Report on Galeras (Colombia) — 10 December-16 December 2008
Smithsonian / US Geological Survey Weekly Volcanic Activity Report, 10 December-16 December 2008
Managing Editor: Sally Kuhn Sennert
Please cite this report as:
Global Volcanism Program, 2008. Report on Galeras (Colombia). In: Sennert, S K (ed.), Weekly Volcanic Activity Report, 10 December-16 December 2008. Smithsonian Institution and US Geological Survey.
1.22°N, 77.37°W; summit elev. 4276 m
All times are local (unless otherwise noted)
INGEOMINAS reported that thermal images of the lava dome in Galeras's crater were taken during an overflight on 11 December. The images revealed temperatures as hot as 530 degrees Celsius on the N side of the dome and temperatures near 80 degrees Celsius on the W side. Temperatures had declined compared to thermal images taken in October 2008. On 16 December, INGEOMINAS reported that during the previous few days, gas plumes rose to altitudes of 5.9-6.7 km (19,400-22,000 ft) a.s.l. and drifted NW.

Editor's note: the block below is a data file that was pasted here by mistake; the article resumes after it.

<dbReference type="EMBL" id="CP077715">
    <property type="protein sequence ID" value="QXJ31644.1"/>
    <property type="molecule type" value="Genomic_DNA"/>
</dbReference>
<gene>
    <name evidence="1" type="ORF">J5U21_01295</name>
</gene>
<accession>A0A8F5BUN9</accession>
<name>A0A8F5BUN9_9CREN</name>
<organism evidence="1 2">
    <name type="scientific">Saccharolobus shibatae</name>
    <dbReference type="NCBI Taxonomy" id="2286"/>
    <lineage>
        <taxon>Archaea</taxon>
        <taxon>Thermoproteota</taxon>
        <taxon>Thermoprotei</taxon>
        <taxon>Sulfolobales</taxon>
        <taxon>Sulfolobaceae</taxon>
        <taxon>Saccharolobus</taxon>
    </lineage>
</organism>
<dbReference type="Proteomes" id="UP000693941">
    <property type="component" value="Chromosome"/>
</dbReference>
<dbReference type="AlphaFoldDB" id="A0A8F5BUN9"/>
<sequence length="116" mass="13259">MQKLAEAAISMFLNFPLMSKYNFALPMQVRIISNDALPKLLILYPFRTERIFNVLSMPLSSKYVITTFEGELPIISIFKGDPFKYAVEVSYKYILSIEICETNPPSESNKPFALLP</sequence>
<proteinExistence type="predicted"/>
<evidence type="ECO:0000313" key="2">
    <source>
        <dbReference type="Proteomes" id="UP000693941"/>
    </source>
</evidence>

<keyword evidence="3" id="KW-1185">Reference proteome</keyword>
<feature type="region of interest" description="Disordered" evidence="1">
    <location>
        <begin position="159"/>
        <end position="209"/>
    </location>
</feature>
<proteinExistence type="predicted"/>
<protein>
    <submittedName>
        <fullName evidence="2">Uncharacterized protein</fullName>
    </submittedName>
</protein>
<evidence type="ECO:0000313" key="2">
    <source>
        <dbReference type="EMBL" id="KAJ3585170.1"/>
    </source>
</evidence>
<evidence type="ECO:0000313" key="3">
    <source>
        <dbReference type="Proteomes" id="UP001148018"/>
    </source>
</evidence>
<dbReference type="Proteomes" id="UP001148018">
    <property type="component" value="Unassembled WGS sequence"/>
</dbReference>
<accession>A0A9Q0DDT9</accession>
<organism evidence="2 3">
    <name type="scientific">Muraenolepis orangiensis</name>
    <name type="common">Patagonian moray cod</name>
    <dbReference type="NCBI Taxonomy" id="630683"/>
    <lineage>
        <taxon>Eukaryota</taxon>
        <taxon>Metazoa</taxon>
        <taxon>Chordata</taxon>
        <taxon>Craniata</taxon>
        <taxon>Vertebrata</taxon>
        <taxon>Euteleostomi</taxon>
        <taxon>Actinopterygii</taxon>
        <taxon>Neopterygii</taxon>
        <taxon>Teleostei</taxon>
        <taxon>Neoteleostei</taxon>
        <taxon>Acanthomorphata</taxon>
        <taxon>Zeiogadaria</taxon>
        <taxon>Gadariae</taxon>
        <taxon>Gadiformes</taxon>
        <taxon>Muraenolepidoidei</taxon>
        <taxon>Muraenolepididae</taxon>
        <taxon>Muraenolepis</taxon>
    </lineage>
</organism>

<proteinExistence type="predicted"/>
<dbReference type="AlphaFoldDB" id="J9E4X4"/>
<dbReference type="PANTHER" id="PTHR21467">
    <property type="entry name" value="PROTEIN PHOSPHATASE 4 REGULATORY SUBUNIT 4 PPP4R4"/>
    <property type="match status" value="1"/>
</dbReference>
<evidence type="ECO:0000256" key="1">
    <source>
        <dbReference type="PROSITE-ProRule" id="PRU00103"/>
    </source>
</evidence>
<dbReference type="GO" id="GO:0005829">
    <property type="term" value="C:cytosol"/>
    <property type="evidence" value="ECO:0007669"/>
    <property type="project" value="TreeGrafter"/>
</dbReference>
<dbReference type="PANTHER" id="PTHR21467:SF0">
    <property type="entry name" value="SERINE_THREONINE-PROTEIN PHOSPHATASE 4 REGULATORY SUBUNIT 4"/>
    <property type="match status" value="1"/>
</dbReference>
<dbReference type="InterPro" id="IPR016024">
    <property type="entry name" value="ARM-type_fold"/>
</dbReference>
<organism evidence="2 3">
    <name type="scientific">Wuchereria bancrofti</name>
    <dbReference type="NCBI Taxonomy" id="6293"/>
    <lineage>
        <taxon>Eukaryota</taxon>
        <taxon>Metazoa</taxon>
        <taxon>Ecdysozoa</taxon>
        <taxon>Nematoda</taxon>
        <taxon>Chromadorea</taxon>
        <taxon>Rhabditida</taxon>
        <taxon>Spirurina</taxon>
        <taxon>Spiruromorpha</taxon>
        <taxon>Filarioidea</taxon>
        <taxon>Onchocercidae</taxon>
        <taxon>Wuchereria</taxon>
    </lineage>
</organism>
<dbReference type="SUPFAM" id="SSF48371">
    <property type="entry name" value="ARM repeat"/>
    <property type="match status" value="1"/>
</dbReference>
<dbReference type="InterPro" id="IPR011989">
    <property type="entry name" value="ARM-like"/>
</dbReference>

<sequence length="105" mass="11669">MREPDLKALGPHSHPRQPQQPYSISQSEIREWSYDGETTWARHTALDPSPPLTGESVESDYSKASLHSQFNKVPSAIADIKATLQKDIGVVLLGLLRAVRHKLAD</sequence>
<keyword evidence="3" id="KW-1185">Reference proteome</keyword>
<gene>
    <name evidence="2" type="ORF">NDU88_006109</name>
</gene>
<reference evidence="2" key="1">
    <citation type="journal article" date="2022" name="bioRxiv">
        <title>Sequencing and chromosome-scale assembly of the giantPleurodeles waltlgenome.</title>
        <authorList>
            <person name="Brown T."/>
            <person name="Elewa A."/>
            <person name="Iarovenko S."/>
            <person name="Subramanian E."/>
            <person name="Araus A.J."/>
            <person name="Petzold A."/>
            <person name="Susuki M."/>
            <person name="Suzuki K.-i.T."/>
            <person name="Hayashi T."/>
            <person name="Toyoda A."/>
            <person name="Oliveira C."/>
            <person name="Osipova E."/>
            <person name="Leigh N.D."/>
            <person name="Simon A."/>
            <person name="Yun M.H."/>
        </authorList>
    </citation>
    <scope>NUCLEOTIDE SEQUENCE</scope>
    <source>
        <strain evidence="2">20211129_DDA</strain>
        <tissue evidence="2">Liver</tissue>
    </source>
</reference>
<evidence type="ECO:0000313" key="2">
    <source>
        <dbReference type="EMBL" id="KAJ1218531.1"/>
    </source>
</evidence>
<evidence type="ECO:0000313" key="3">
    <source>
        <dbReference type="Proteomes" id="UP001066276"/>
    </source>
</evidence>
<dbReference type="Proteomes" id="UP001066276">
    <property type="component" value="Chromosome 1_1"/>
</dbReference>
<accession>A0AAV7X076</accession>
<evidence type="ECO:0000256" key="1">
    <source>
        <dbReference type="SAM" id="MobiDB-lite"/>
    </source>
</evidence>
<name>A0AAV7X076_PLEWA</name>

Geologic Background. Galeras, a stratovolcano with a large breached caldera located immediately west of the city of Pasto, is one of Colombia's most frequently active volcanoes. The dominantly andesitic complex has been active for more than 1 million years, and two major caldera collapse eruptions took place during the late Pleistocene. Long-term extensive hydrothermal alteration has contributed to large-scale edifice collapse on at least three occasions, producing debris avalanches that swept to the west and left a large horseshoe-shaped caldera inside which the modern cone has been constructed. Major explosive eruptions since the mid-Holocene have produced widespread tephra deposits and pyroclastic flows that swept all but the southern flanks. A central cone slightly lower than the caldera rim has been the site of numerous small-to-moderate historical eruptions since the time of the Spanish conquistadors.